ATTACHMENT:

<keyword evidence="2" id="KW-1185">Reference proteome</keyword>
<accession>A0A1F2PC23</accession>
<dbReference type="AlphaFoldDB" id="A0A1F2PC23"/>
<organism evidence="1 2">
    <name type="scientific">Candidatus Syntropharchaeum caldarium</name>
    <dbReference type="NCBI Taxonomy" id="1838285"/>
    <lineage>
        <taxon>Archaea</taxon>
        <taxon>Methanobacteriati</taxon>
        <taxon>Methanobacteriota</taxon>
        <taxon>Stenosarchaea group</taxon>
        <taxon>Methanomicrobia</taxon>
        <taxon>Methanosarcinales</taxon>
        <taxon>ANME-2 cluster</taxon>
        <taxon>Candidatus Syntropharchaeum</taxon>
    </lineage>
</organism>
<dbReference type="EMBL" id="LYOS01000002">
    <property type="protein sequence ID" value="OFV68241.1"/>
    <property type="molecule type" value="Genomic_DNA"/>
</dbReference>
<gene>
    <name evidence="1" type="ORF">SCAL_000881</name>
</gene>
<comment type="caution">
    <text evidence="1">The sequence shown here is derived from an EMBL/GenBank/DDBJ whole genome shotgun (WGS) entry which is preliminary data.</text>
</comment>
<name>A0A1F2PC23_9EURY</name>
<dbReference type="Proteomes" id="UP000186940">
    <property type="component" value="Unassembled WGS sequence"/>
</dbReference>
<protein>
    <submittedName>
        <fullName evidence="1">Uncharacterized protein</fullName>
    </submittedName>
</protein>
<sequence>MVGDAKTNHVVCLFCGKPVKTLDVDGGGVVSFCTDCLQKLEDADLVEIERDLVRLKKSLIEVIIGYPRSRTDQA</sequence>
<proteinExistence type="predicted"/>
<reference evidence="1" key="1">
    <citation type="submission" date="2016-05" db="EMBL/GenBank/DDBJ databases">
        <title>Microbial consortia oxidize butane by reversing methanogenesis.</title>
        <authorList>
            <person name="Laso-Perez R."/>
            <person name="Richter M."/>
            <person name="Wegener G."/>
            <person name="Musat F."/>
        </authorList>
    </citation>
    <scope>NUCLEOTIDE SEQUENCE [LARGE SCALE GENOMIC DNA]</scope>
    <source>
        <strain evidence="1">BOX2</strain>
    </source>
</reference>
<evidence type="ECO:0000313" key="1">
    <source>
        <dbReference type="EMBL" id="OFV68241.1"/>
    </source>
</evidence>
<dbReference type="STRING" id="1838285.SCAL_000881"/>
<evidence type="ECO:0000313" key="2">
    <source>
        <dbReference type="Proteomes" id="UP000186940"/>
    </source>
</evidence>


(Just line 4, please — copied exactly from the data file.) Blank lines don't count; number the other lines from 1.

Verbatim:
<organism evidence="1 2">